Tiny amount of ultraviolet light comes from the Big Bang and other stars, galaxies
Your summer suntan is almost entirely locally sourced. But a smidgen of that healthy glow hails not from the sun but from the ultraviolet light of nearby stars and other galaxies: less than one-billionth of 1 percent. Even photons lingering from the Big Bang contribute some: roughly 0.001 percent.
Simon Driver, an astronomer at the University of Western Australia in Crawley, and colleagues calculated these numbers, but not because they’re interested in tanning. They were trying to decipher the extragalactic background light, or EBL, a diffuse glow that fills the universe (SN: 9/7/13, p. 22). Using galaxy observations from multiple telescopes, they assessed the number of EBL photons, from infrared to ultraviolet, that reach Earth. About half originated with the formation of galaxy cores and supermassive black holes during roughly the first 4 billion years of cosmic history, the researchers report in the Aug. 20 Astrophysical Journal. The growth of disks of stars in galaxies since that time accounts for the other half.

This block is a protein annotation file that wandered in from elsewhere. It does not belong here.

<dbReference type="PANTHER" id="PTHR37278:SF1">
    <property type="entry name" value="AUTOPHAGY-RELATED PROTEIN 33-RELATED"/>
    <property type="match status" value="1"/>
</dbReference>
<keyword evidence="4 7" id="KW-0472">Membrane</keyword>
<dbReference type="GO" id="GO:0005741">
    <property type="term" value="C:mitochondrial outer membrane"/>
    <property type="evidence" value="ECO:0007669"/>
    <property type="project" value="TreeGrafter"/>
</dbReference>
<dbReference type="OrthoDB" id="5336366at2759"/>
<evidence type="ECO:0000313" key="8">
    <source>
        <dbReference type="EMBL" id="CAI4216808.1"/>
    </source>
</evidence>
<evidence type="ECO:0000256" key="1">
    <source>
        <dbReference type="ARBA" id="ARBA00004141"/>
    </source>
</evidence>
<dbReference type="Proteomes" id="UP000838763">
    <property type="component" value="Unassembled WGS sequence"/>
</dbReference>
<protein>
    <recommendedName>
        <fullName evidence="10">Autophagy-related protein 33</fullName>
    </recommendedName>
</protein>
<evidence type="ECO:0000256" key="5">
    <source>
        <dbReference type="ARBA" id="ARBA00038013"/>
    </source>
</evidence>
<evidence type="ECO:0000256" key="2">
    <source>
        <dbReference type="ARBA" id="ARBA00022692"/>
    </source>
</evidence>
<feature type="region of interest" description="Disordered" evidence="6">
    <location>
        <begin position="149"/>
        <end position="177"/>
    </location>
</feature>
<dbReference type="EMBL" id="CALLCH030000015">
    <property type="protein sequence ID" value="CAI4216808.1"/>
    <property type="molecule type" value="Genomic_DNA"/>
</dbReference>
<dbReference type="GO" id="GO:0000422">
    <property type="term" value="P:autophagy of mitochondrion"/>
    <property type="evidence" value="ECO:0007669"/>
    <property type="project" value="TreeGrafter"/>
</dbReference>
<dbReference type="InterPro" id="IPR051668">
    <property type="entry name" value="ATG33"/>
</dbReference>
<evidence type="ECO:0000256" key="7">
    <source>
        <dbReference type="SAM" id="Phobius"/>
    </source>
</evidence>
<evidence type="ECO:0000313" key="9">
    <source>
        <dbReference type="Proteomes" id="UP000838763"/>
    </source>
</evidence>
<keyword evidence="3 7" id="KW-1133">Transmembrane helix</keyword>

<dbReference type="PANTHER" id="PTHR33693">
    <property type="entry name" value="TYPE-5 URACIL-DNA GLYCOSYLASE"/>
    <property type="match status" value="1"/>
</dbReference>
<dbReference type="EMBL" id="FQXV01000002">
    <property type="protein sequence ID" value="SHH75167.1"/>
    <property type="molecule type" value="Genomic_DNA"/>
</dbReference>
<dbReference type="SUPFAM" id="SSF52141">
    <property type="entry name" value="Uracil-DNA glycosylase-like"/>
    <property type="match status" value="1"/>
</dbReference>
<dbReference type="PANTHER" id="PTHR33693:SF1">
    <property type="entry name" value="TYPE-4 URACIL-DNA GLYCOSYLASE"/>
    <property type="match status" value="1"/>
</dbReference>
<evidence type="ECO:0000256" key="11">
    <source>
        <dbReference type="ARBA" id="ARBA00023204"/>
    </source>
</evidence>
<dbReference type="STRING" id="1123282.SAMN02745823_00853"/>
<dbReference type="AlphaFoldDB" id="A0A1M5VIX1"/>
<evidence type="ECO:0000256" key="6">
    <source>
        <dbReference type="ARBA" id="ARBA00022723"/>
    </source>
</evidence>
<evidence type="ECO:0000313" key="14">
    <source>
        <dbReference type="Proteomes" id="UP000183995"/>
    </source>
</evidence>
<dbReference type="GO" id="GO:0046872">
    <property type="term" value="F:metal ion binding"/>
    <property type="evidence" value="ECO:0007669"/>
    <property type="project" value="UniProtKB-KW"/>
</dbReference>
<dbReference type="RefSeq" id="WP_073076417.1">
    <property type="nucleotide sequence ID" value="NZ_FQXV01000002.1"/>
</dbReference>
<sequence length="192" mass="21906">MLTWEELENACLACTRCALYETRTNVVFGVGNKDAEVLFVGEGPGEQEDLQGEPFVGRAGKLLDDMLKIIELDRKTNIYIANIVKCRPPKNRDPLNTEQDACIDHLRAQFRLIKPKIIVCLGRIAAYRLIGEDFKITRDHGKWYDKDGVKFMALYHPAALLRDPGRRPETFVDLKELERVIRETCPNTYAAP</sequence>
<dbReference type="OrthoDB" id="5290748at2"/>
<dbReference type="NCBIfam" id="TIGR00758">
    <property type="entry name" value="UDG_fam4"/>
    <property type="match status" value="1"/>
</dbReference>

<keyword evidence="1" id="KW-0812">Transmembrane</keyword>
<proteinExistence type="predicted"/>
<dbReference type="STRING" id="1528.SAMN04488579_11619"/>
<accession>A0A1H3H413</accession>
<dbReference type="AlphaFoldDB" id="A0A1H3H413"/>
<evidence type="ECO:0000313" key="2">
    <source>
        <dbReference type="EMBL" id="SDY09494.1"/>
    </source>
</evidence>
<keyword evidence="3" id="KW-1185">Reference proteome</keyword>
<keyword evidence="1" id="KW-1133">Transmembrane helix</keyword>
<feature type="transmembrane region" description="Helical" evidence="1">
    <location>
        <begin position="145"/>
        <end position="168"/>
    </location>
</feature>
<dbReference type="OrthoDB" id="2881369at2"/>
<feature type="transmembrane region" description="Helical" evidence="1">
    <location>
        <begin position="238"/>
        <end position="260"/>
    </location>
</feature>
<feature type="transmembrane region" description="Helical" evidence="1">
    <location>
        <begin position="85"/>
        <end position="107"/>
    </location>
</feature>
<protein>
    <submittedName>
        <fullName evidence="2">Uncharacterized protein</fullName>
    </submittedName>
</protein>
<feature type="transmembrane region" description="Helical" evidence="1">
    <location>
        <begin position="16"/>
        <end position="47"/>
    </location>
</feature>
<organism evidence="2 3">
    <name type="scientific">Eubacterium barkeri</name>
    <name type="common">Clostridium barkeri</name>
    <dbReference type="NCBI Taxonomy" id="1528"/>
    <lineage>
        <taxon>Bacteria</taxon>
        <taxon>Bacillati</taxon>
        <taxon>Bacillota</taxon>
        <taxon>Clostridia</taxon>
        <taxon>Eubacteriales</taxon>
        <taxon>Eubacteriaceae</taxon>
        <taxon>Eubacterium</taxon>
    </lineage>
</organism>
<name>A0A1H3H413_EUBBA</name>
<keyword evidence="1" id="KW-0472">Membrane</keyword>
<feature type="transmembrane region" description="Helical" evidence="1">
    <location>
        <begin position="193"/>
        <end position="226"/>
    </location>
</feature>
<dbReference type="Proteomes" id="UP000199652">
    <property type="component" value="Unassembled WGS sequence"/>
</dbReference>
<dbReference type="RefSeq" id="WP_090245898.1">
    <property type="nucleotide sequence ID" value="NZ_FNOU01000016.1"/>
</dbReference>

S.P. Driver et al. Measurements of extragalactic background light from the far-UV to the far-IR from deep ground- and space-based galaxy counts. Astrophysical Journal. Vol. 827, August 20, 2016, p. 108. doi: 10.3847/0004-637X/827/2/108.
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